Sunday, December 21, 2014
Last updated: 2 days ago

North Korean profs to study economics at UBC

A new program designed to promote engagement between Canada and North Korea will be bringing six professors from North Korea to study English and economics at UBC for six months.

“It’s a very tentative program. It’s the first time it’s been done. We’re not sure where it’s going. Even at the very worst, we’re going to learn things. There doesn’t seem to be any downside to it,” said Stephen Owen, who is VP external, legal and community relations for UBC.

“It might turn out to be a very positive thing, it might be a bust and something that isn’t continued. But I don’t think we can lose on it.”

The program, which is called the Democratic People’s Republic of Korea Knowledge Partnership Program, is directed by Kyung-Ae Park, the director of UBC’s Centre for Korean Research.

The names of the professors have not been released, but they are experts in their respective fields of macroeconomics, taxation, international trade and finance at Kim Il Sung University and Jong Jun Taek Economics University.

They arrived at UBC in July and spent the first two months of the program studying English. According to UBC Public Affairs, in addition to taking courses on economics and management, the professors will conduct research projects with faculty advisors.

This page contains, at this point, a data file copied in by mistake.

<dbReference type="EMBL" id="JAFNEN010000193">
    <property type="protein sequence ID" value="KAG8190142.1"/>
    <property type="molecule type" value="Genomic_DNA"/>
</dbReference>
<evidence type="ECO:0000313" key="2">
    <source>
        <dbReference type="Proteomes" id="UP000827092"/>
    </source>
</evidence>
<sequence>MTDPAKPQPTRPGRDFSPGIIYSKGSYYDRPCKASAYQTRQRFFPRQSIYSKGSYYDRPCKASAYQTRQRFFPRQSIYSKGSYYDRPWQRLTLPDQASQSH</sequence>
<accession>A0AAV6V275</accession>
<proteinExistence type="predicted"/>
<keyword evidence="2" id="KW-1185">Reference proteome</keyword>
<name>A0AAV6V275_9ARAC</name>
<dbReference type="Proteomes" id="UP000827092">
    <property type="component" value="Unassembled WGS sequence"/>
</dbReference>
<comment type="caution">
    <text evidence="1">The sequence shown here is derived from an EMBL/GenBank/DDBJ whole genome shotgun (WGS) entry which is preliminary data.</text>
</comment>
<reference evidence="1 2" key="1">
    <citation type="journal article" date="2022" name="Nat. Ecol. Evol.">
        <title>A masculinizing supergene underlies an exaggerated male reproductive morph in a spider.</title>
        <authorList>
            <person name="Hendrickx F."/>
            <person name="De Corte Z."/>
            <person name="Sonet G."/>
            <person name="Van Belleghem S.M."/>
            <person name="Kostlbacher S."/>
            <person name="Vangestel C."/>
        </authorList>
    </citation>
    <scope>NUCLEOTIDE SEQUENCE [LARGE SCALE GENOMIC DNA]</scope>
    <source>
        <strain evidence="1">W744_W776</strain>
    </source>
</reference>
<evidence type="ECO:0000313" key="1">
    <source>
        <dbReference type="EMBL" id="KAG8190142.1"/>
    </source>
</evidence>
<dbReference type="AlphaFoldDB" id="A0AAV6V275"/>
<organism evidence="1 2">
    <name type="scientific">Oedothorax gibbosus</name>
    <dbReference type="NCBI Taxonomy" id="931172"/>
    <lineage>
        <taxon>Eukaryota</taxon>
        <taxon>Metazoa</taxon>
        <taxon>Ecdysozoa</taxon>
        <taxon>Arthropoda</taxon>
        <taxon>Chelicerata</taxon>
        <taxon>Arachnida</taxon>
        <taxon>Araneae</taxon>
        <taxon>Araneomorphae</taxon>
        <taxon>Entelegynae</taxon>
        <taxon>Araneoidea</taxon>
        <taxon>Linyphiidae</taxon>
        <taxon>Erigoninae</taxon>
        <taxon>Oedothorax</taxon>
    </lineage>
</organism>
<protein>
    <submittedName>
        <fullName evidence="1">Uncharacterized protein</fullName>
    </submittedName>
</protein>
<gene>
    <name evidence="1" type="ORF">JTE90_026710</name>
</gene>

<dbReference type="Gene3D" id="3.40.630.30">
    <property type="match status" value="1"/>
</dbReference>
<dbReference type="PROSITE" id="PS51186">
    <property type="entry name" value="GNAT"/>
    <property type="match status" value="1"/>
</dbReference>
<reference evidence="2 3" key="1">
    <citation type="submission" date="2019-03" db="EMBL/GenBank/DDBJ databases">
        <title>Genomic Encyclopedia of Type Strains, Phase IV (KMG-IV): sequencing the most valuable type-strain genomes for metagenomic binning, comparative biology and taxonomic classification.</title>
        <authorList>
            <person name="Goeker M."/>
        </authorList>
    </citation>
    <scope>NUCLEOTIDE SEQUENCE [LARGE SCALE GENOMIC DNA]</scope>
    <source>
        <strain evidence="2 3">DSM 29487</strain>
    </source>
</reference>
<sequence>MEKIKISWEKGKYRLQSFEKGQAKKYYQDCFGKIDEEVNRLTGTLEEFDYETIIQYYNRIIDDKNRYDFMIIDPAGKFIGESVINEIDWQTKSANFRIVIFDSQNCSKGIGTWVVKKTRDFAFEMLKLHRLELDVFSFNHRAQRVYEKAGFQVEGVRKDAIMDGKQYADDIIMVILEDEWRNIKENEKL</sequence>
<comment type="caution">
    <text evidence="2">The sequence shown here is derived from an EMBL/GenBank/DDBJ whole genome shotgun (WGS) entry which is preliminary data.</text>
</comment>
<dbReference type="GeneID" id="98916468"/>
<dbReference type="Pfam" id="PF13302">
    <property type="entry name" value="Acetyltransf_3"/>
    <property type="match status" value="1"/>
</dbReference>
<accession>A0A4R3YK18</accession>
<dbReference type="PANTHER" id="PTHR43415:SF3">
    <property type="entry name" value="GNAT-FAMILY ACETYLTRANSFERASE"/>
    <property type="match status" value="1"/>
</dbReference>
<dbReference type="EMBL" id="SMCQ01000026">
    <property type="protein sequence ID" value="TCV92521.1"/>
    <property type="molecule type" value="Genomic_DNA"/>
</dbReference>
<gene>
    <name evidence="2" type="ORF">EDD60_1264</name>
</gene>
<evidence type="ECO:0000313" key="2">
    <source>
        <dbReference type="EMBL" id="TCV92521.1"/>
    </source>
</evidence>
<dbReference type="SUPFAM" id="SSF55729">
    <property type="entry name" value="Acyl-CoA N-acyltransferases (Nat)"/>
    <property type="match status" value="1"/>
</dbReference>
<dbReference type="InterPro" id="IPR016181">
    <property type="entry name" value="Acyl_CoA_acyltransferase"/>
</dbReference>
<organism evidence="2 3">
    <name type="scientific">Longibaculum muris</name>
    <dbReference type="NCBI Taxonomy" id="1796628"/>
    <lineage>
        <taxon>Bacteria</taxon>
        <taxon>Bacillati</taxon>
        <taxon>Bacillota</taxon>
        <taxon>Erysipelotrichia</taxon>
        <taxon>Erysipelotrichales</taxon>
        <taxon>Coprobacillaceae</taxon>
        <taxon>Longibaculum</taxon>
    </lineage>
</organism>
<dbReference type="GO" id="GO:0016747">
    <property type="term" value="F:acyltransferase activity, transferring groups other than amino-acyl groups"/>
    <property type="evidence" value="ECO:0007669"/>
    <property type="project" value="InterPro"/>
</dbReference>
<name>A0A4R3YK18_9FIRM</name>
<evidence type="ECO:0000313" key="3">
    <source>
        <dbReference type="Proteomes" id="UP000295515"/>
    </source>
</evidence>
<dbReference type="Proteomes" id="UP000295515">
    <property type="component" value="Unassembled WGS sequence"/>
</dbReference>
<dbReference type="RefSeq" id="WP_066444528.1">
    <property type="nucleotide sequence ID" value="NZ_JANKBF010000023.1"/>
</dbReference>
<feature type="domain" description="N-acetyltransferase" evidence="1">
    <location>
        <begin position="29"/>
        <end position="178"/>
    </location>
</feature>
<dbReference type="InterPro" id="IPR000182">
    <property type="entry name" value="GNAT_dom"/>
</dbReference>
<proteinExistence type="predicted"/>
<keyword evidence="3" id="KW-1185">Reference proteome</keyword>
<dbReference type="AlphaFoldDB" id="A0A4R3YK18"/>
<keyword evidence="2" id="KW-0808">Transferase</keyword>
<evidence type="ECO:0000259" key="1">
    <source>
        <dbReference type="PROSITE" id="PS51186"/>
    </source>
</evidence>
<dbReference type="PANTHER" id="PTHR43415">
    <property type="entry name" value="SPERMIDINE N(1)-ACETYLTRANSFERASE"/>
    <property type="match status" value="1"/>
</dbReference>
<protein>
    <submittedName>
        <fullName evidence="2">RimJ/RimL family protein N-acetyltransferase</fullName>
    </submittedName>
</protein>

“The desire is not to prop up a regime in North Korea, but to open up a country…we have so few lines of communication that the universities and our civil society groups can do things that the government can’t do,” said Paul Evans, UBC’s director of Asian Research.

According to Evans, UBC has had a history of academic exchanges with North Korea since the 1990s.

“There’s a certain confidence that has been built up over history in exchanges and that’s part of the reason that North Koreans feel this is a good place for exchange,” said Evans.

Although academic exchanges between Canada and North Korea have occurred in the past, this is the first program of its type to be held here.

Evans also commented on the potential of the program.

“If we can see some indication of a more open conversation, genuinely, knowledge being built on both sides through this and the other events, that’s a modest but important step forward in trying to end the isolation of North Korea.”